CLA-2 OT:RR:CTF:TCM  H243087 CkG

Category: Classification

Elliot Belilos
Olsson, Frank, Weeda, Terman, Matz PC
The Watergate
600 New Hampshire Ave NW, Suite 500
Washington, DC 20037

Re: Reconsideration of HQ H209838; classification of malt beverages

Dear Mr. Belilos:

This is in regard to Headquarters Ruling Letter (HQ) H209838, dated December 18, 2012, regarding the classification under the Harmonized Tariff Schedule of the United States (HTSUS) of certain malt beverages In HQ H209838, CBP classified the instant malt beverages in heading 2206, HTSUS, as “other malt beverages”. You request classification of the instant merchandise in heading 2203, HTSUS, as beer. For the reasons set forth below, we find that the classification of the malt beverages in heading 2206, HTSUS, was correct.


The merchandise at issue consists of four different malt beverages: “Green Apple Sparkletini Italian Spumante”; “Raspberry Sparkletini Italian Spumante”; “Peach Sparkletini Italian Spumante; and “Verdi Spumante”. You state that all four products are manufactured by adding different flavoring to a “beer base” that is produced from a mash of malted barley. Each bottle is labeled with the item’s flavor and the product name.

You describe the manufacturing process as follows: “The beer base is produced from a mash of malted barley with not more than 10% non-malted cereals, at least 7.5 lbs of hops (or the equivalent thereof in hops extracts and/or oils) per 100 barrels, and water. After boiling, the wort is cooled, pitched with brewer’s yeast, and fermented. After fermentation, the beer may be filtered and/or clarified. The beer base contains 3-5% alcohol by volume.”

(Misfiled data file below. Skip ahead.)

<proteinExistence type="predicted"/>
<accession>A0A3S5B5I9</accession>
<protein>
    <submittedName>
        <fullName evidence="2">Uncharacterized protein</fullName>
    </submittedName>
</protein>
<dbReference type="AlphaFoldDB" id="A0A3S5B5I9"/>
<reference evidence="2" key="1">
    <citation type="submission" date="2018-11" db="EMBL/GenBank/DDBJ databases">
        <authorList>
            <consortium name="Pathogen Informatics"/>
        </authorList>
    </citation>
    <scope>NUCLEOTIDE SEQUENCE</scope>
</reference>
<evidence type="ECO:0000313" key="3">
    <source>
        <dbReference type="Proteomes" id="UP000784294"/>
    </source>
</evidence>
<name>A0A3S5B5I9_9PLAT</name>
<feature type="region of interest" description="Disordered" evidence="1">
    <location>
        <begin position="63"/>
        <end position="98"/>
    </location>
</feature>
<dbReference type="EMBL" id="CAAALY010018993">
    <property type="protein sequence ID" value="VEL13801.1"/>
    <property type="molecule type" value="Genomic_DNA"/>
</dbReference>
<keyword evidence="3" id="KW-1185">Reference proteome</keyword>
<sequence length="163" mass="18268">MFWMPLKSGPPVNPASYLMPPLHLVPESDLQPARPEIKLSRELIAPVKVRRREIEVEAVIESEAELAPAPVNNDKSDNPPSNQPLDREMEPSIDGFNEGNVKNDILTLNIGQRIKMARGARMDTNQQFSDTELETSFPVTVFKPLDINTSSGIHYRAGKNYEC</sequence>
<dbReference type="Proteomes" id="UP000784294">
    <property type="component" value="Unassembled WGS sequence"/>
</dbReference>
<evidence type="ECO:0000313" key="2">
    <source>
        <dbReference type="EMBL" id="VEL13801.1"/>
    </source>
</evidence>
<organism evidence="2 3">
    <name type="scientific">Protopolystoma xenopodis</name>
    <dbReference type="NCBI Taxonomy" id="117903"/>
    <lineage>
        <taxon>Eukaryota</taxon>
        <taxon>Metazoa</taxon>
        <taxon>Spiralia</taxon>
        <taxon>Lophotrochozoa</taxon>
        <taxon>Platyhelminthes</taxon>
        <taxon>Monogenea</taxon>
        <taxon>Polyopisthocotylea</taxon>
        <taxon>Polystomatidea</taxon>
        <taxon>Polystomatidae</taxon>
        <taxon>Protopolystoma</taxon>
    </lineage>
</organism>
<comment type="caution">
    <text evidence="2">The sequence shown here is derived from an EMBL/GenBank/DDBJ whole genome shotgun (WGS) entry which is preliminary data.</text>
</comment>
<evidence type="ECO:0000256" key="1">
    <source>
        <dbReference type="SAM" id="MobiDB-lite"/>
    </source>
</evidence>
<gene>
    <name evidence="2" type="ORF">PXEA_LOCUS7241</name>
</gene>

The product data provided further indicates that the beverage base is filtered after fermentation to remove the color and aroma from the malt beverage in order to create a clear, odorless base. The beverages further contain 10-25% natural flavors, including denatured grape wine (color and aroma are removed), added after fermentation, and 3-6% sugar. Roughly 40% of the total alcohol content of the Spumante beverages derives from the wine base. Additional filtration may take place after the flavorings and sugar are added.


Whether the instant malt beverages are classified under heading 2203, HTSUS, as beer made from malt, or under heading 2206, HTSUS, as other fermented beverages?


Classification under the HTSUS is made in accordance with the General Rules of Interpretation (GRI’s). GRI 1 provides that the classification of goods shall be determined according to the terms of the headings of the tariff schedule and any relative section or chapter notes. In the event that the goods cannot be classified solely on the basis of GRI 1, and if the headings and legal notes do not otherwise require, the remaining GRIs may then be applied. The HTSUS provisions under consideration are as follows:

2203 Beer made from malt: * * * 2206 Other fermented beverages (for example, cider, perry, mead); mixtures of fermented beverages and mixtures of fermented beverages and non-alcoholic beverages, not elsewhere specified or included: